Use a standard computer and Google Chrome to access this website.
We do not accept any liability arising from the use of this site, including errors in or omissions of any information.
Contents on this site are for reference only and are protected under both US and foreign intellectual property laws. Unauthorized copying, reproduction, or downloading of any of the material on the site for commercial use is prohibited.
|Celebrating Memorial Day at the Little Neck-Douglaston Parade|
The Cross Cultural Internship Program (CCIP)
Internship in New York City
Pub Date: Mon, May 30, 2016
BY Joseph Fonseca (FUSIA) | Mon, May 30, 2016 EST
Press CenterReturn to menu With most of the CCIP participants having only arrived the previous weekend, the Memorial Day celebration on May 30th was a great opportunity for them to get a sense of both the culture and history of their temporary home. The sunshine also made it a perfect day to appreciate New York City in the spring.
The students had the opportunity to attend the Little Neck-Douglaston Memorial Day Parade. This annual parade has been held since 1927 and is considered the largest in the nation. Starting at 2 pm, the parade wound through the neighborhoods of Queens as crowds gathered to honor both veterans and those who had fallen in combat.
"I think the parade was a great way to honor this country's heroes," said Zhijing Jin (Maggie), a student from the University of Hong Kong who is a group and activity leader. "I feel like being a part of the celebration helped me appreciate America's history and the pride of those that are from here. This is a part of America that I've never known about."
At the parade, the students had the chance to meet Americans from different generations and hear their stories, making it a day to see different perspectives and gain all new insights.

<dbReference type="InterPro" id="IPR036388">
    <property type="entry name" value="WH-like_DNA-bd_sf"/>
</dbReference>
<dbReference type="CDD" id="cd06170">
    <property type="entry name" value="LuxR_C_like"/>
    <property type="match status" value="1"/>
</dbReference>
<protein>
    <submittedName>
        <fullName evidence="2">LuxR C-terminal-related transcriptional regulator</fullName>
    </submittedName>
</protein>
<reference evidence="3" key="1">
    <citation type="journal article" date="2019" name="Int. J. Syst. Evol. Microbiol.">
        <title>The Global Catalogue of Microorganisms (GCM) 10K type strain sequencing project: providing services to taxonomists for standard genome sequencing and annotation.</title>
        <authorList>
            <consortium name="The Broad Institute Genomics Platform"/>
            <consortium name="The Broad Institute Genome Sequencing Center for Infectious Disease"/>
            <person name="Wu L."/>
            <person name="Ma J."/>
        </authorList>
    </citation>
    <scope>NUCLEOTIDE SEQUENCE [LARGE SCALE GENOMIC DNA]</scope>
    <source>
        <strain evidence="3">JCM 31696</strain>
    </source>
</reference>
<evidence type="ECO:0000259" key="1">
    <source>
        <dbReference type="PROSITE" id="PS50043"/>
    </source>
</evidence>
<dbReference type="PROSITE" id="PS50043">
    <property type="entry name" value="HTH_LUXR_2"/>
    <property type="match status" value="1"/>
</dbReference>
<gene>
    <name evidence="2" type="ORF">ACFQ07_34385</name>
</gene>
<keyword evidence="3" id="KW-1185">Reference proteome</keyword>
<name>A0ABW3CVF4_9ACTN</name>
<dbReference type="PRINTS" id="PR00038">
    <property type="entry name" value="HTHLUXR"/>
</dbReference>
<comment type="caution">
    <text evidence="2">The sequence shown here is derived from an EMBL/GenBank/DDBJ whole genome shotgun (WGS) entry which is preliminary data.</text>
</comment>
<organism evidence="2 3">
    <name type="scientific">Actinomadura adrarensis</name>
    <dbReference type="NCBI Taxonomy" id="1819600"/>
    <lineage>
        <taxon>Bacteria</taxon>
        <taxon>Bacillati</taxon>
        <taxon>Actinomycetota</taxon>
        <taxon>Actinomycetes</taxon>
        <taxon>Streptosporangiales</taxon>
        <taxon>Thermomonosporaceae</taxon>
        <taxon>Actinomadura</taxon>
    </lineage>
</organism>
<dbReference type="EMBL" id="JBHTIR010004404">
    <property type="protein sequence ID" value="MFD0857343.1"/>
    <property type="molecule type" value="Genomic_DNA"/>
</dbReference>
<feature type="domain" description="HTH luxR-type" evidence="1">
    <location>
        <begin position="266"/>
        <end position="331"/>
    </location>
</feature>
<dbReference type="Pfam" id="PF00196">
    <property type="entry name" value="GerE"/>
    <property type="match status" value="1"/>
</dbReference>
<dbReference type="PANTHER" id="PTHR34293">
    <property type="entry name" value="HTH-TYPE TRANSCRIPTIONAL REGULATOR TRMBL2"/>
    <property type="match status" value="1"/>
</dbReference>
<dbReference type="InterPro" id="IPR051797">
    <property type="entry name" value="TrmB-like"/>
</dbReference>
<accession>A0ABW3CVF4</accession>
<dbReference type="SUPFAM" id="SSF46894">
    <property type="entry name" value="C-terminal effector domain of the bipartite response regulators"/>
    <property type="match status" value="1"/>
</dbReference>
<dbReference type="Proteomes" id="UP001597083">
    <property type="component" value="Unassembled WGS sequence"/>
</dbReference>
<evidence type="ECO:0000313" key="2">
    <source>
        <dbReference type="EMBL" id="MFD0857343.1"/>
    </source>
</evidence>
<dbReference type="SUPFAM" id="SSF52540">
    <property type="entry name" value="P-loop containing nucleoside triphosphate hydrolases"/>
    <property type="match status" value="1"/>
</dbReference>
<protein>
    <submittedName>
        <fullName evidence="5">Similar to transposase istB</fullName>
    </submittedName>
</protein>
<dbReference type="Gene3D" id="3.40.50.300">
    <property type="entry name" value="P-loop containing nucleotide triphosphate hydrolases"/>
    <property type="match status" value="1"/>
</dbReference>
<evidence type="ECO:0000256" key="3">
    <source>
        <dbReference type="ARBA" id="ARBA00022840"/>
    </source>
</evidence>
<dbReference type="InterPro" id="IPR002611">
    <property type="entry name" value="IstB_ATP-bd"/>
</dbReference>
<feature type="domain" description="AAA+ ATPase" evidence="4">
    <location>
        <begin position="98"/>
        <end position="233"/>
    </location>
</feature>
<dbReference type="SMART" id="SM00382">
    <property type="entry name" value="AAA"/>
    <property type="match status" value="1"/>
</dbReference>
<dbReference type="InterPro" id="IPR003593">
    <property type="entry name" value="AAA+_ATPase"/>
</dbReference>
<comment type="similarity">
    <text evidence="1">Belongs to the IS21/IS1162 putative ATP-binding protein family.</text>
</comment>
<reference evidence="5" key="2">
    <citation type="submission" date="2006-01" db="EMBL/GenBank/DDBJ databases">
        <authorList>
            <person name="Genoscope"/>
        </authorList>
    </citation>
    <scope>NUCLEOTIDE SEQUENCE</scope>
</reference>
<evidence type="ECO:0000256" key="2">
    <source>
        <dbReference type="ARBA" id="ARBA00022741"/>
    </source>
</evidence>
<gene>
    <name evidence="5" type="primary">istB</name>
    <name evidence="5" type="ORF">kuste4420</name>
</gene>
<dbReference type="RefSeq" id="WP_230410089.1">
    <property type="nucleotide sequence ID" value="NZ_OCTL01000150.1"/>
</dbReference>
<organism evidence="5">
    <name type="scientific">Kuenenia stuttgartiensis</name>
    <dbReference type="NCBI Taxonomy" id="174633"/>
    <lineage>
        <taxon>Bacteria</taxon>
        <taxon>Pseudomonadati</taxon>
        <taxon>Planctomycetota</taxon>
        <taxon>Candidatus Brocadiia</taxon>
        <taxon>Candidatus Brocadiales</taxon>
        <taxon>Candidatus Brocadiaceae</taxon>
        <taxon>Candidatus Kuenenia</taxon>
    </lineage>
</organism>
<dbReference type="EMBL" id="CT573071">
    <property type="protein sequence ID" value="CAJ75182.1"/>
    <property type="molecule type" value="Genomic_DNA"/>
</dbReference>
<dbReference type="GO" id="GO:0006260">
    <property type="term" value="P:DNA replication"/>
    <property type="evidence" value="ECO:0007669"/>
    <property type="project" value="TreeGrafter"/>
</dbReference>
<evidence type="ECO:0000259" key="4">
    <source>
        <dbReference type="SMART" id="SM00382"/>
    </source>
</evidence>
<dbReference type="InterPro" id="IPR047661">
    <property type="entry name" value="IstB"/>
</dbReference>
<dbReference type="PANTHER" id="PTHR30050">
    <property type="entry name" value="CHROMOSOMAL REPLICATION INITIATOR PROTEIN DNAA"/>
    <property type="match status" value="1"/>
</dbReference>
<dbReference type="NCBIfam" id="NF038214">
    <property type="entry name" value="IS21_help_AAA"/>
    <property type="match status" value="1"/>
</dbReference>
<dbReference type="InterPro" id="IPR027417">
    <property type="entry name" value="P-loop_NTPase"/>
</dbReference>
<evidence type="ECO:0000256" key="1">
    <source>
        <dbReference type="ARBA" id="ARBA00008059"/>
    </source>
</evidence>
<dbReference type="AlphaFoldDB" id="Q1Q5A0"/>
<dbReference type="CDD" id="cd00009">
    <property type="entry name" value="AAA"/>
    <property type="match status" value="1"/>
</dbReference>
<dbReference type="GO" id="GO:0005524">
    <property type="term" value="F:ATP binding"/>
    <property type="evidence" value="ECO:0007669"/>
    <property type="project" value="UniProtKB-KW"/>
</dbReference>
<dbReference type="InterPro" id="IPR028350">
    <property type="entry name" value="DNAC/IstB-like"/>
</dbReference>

"As a citizen of Singapore, a period of service in the uniformed services is compulsory. At this parade, I saw a very different side of military service and I felt a connection to those who served in this nation, " said Yang Le Lim from Nanyang Technological University who is interning at the District Office of Assembly Member Ronald Kim.
"It was fascinating to hear about the veterans' experiences and how much things have changed since they went to war. What they went through was so different from me that it really made me feel like I could understand a whole different life, " said Zhutian Yang (Skye) from Nanyang Technological University.
With the rest of the day, the students had more time to get to know each other. For most of the students, this was only their second week in the United States, so they enthusiastically compared notes on their first experiences here. The following day, the students returned to their internships with a fresh appreciation for their surroundings, and maybe a few sunburns.
ABOUT: The Cross Cultural Internship Program (CCIP) is a cultural exchange internship program that takes place in New York City every year. It is dedicated to fostering mutually beneficial East-West cultural exchange, targeting exchange visitors from Asia and the Pacific region.
CCIP provides exchange visitors and host organizations the opportunity to exchange insights, ideas, and experiences. Through the program, participants acquire practical knowledge and cultural experiences, and host organizations connect with the international community and stay abreast of trends in the global marketplace.
CCIP is organized by FUSIA Communications, one of the approximately 98 J-1 intern designated visa sponsors in the nation. FUSIA is responsible for the selection of interns as well as supporting and monitoring the¬m during the program.
CCIP is a structured, full-placement internship program. Since 2008, CCIP has provided internship opportunities to over 850 exchange visitors. In 2015, 71 students were selected out of 1050 applicants. They were matched to 20-plus host organizations of diverse disciplines including government district offices, law firms, publishing houses, media firms, advertising agencies, real estate agencies, and more.Return to menu